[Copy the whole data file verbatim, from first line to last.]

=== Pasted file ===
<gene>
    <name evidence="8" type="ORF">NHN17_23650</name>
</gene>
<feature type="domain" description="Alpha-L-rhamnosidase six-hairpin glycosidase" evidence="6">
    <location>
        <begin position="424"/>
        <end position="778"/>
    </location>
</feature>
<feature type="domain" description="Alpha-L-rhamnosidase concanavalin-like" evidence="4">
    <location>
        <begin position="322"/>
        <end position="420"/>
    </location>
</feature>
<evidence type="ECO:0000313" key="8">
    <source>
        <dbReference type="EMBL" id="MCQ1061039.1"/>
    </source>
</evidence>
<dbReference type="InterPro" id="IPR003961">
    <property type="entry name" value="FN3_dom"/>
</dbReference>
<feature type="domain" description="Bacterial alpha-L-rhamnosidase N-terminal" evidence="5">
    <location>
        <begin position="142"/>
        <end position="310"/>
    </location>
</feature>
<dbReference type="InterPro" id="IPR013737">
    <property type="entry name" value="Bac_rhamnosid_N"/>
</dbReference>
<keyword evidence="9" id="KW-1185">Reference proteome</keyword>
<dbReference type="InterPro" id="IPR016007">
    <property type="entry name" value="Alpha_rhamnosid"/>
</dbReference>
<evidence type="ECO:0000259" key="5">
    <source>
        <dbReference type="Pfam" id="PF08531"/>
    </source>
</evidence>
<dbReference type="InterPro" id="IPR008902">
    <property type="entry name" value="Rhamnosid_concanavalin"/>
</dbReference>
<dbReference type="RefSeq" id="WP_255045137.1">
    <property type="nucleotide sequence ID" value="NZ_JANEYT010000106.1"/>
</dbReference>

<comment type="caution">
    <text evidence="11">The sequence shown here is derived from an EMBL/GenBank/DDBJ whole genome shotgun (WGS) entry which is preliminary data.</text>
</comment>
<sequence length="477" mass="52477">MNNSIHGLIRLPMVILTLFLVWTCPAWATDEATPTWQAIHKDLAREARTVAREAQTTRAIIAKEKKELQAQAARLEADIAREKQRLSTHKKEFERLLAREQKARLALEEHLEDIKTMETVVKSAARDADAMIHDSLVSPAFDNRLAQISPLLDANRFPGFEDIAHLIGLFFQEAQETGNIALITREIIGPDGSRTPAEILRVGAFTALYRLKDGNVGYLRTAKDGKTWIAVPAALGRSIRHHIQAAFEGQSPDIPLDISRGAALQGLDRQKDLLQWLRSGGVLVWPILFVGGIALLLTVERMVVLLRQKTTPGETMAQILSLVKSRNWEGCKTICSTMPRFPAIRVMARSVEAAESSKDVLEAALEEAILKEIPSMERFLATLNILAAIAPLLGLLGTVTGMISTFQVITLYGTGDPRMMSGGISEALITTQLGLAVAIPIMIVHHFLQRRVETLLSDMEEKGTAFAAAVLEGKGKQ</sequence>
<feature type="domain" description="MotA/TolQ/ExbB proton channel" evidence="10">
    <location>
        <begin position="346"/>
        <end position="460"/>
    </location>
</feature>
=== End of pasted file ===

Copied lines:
<gene>
    <name evidence="8" type="ORF">NHN17_23650</name>
</gene>
<feature type="domain" description="Alpha-L-rhamnosidase six-hairpin glycosidase" evidence="6">
    <location>
        <begin position="424"/>
        <end position="778"/>
    </location>
</feature>
<feature type="domain" description="Alpha-L-rhamnosidase concanavalin-like" evidence="4">
    <location>
        <begin position="322"/>
        <end position="420"/>
    </location>
</feature>
<evidence type="ECO:0000313" key="8">
    <source>
        <dbReference type="EMBL" id="MCQ1061039.1"/>
    </source>
</evidence>
<dbReference type="InterPro" id="IPR003961">
    <property type="entry name" value="FN3_dom"/>
</dbReference>
<feature type="domain" description="Bacterial alpha-L-rhamnosidase N-terminal" evidence="5">
    <location>
        <begin position="142"/>
        <end position="310"/>
    </location>
</feature>
<dbReference type="InterPro" id="IPR013737">
    <property type="entry name" value="Bac_rhamnosid_N"/>
</dbReference>
<keyword evidence="9" id="KW-1185">Reference proteome</keyword>
<dbReference type="InterPro" id="IPR016007">
    <property type="entry name" value="Alpha_rhamnosid"/>
</dbReference>
<evidence type="ECO:0000259" key="5">
    <source>
        <dbReference type="Pfam" id="PF08531"/>
    </source>
</evidence>
<dbReference type="InterPro" id="IPR008902">
    <property type="entry name" value="Rhamnosid_concanavalin"/>
</dbReference>
<dbReference type="RefSeq" id="WP_255045137.1">
    <property type="nucleotide sequence ID" value="NZ_JANEYT010000106.1"/>
</dbReference>

<comment type="caution">
    <text evidence="11">The sequence shown here is derived from an EMBL/GenBank/DDBJ whole genome shotgun (WGS) entry which is preliminary data.</text>
</comment>
<sequence length="477" mass="52477">MNNSIHGLIRLPMVILTLFLVWTCPAWATDEATPTWQAIHKDLAREARTVAREAQTTRAIIAKEKKELQAQAARLEADIAREKQRLSTHKKEFERLLAREQKARLALEEHLEDIKTMETVVKSAARDADAMIHDSLVSPAFDNRLAQISPLLDANRFPGFEDIAHLIGLFFQEAQETGNIALITREIIGPDGSRTPAEILRVGAFTALYRLKDGNVGYLRTAKDGKTWIAVPAALGRSIRHHIQAAFEGQSPDIPLDISRGAALQGLDRQKDLLQWLRSGGVLVWPILFVGGIALLLTVERMVVLLRQKTTPGETMAQILSLVKSRNWEGCKTICSTMPRFPAIRVMARSVEAAESSKDVLEAALEEAILKEIPSMERFLATLNILAAIAPLLGLLGTVTGMISTFQVITLYGTGDPRMMSGGISEALITTQLGLAVAIPIMIVHHFLQRRVETLLSDMEEKGTAFAAAVLEGKGKQ</sequence>
<feature type="domain" description="MotA/TolQ/ExbB proton channel" evidence="10">
    <location>
        <begin position="346"/>
        <end position="460"/>
    </location>
</feature>